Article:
The revelation last week that tiny eight-legged animals survived exposure to the harsh environment of space on an Earth-orbiting mission is further support for the idea that simple life forms could travel between planets.
This idea, called panspermia, is not new. It holds that the seeds of life are everywhere, and that microbial life on Earth could have traveled here from Mars or even from another star system, and then evolved into the plethora of species seen today. In essence, we may all be Martians.
In various forms, the panspermia concept was discussed among scientists in the 1700s, again in the 1800s, and then notably when Sir Fed Hoyle and Chandra Wickramasinghe popularized it about 30 years ago. Mainstream scientists often dismissed the hypothesis, however, even into the 1990s.
But new life has been breathed into the idea in the past decade.
One big question that dogged panspermia for decades has been settled, most scientists agree: Could life endure a trip from one world to another?
One key breakthrough was a 2000 study that concluded a rock from Mars, found on Earth, remained cool enough during its violent ejection from the red planet and its fiery trip through our atmosphere 16 million years later to sustain life — were there any aboard.
And the incredible survival tale of the tiny tardigrades, also called water bears, is a dramatic reminder that life can survive space travel. The dot-sized invertebrate creatures endured 10 days of exposure, and upon return to Earth, scientists found that even some of those exposed to solar radiation had made it through. Though it had already been shown that single-celled organisms could survive space, tardigrades are eight-legged animals on a different branch of the tree of life than microbes.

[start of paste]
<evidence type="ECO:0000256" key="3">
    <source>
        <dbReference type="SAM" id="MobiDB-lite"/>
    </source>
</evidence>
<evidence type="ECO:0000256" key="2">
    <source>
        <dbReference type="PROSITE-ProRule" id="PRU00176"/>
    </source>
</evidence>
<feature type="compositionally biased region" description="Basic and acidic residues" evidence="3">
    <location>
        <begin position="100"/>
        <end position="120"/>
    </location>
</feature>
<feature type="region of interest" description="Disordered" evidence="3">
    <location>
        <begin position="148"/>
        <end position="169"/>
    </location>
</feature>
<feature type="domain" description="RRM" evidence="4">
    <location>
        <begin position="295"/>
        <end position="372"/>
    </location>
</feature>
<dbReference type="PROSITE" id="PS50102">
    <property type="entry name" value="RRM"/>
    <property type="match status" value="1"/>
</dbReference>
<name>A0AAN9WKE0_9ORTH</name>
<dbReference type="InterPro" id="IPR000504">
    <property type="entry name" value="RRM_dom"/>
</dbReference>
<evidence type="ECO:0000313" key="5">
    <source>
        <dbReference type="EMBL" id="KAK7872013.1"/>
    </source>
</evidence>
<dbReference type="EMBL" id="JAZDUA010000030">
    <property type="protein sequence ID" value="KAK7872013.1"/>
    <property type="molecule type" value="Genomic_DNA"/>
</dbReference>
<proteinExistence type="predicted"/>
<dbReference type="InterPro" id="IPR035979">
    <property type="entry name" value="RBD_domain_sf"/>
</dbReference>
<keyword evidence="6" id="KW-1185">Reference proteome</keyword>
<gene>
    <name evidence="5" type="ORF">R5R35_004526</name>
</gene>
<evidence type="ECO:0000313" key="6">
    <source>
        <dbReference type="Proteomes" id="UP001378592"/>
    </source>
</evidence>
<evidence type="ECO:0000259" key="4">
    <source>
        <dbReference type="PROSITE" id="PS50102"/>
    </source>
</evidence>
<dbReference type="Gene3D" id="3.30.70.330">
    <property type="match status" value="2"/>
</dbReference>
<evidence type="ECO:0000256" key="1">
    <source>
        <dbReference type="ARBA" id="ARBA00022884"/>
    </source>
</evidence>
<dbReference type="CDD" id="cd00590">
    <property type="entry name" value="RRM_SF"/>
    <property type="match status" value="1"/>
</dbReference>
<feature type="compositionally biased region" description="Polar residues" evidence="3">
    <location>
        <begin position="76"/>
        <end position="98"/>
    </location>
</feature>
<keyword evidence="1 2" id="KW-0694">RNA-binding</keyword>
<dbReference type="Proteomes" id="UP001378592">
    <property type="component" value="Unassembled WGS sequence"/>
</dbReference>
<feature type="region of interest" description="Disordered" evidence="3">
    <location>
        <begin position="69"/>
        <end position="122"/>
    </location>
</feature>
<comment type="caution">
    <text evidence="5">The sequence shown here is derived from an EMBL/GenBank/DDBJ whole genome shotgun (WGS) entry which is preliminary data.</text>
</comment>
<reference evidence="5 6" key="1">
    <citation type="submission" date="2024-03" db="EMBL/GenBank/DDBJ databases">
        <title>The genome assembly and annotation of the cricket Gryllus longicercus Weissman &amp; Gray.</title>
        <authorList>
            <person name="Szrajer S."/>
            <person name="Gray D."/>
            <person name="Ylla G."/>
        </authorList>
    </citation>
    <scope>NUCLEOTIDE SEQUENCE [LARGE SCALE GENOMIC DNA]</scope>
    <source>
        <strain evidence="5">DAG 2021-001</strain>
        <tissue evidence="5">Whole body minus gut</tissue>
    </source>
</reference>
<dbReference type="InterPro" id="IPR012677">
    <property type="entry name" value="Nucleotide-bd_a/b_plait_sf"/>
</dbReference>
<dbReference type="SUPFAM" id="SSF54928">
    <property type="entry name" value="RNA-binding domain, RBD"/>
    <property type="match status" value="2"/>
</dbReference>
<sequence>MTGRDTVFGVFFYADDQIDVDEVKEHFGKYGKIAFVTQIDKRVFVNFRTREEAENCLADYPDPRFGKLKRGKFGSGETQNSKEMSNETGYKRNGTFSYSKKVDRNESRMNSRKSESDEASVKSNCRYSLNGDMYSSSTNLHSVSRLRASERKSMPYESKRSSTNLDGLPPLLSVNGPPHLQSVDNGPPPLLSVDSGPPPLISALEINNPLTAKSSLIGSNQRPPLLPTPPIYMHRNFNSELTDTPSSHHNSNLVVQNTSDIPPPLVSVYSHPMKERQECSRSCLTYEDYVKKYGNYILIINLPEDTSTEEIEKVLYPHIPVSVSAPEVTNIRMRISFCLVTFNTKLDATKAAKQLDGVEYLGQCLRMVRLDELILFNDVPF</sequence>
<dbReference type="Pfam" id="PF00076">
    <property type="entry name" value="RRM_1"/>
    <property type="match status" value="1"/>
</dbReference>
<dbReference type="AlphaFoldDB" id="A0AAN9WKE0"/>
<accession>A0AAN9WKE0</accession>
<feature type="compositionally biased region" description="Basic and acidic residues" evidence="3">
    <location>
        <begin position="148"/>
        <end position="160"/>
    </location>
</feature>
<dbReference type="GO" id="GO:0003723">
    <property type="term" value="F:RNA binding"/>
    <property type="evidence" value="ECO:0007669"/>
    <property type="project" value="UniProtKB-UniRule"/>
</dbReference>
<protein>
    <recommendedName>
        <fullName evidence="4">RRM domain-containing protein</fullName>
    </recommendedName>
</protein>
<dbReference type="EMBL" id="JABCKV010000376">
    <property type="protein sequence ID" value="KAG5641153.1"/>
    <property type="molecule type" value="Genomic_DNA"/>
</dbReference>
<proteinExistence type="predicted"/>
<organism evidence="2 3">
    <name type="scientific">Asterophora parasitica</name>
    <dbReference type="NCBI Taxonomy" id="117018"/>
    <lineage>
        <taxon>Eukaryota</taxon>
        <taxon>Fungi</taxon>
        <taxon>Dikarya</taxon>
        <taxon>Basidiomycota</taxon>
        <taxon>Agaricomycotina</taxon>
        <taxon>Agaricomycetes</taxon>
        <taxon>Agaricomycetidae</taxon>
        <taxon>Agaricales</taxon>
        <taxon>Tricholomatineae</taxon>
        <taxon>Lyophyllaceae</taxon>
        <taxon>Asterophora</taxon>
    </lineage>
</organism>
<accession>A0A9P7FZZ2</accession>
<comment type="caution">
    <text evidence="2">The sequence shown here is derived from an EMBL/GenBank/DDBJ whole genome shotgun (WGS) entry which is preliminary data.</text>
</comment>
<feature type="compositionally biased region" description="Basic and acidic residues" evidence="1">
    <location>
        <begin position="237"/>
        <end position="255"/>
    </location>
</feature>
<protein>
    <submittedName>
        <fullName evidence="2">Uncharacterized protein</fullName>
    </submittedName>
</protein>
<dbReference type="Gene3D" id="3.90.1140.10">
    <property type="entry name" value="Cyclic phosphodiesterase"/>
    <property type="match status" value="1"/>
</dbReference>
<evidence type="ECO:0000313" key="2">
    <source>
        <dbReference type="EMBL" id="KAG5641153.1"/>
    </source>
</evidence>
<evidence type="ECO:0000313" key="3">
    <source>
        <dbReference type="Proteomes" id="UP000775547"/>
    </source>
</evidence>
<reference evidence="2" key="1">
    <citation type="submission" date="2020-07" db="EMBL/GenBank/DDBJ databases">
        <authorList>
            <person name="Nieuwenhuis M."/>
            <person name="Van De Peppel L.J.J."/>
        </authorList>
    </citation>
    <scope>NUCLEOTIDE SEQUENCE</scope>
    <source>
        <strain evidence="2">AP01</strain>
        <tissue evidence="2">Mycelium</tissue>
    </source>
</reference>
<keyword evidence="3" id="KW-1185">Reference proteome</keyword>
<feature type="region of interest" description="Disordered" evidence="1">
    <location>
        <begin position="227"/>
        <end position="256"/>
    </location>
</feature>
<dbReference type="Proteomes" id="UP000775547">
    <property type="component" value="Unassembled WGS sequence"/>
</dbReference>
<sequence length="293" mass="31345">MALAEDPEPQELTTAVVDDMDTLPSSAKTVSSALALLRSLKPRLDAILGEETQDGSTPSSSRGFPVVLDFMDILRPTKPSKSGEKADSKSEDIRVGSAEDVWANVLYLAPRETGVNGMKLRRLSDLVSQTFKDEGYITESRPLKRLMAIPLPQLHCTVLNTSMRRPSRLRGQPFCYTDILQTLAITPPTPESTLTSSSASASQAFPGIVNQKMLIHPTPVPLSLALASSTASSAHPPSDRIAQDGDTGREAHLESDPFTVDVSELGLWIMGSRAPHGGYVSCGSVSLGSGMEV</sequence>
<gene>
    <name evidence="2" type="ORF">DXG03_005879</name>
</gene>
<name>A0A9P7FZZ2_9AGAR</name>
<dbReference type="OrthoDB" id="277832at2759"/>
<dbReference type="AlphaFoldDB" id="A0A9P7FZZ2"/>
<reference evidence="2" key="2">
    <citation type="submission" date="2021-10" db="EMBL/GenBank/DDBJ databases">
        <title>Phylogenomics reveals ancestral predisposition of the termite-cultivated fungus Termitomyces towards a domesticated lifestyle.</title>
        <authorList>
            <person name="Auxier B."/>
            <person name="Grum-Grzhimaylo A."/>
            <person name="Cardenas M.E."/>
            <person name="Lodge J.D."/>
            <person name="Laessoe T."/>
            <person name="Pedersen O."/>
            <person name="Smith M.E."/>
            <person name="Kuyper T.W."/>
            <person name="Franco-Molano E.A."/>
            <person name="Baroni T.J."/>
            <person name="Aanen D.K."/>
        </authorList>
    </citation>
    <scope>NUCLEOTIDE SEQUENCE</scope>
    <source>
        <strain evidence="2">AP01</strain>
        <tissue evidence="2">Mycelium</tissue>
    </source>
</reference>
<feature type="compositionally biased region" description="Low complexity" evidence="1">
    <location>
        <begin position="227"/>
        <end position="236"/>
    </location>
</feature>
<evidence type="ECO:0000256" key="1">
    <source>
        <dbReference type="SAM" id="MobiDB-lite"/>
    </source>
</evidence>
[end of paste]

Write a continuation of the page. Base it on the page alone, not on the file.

"It is an exciting result that seems to support the idea that life forms could be exchanged between planets such as Earth and Mars," said David Morrison, an astrobiologist at NASA's Ames Research Center.
"Now we know that species from three very different organism groups — bacteria, lichens and invertebrate animals — are able to survive at least short periods under space vacuum and also under some restricted conditions of solar radiation," said K. Ingemar Jonsson, who led the tardigrade study out of Kristianstad University in Sweden. "And if protected from sunlight, all these groups could probably survive for several months, perhaps years, in space."
So to travel through space, it looks like a bug or small animal needs a rock for protection. Equally important, the creature needs a hospitable environment upon arrival.
Mars to Earth
Some scientists think life might have originated on Mars and then been transported to Earth in a meteorite kicked up by an asteroid impact.
"Mars had a stable crust 4.5 billion years ago, at a time when Earth was still in the throes of recovery from the moon-forming impact," said Jay Melosh of the Lunar and Planetary Lab at the University of Arizona. "So conditions on Mars were conducive to the origin of life long before those on Earth."
Melosh explains what might have happened next: "Once life began on Mars, the Late Heavy Bombardment [lots of big rocks crashed into Earth and Mars about 4 billion years ago] would have provided abundant means of transport for the Mars-Earth diaspora. Given Mars' current very hostile surface environment, I would not be surprised if it petered out later (maybe some life still persists in the subsurface, living off the chemical and energetic gleanings from Mars' still-active volcanism).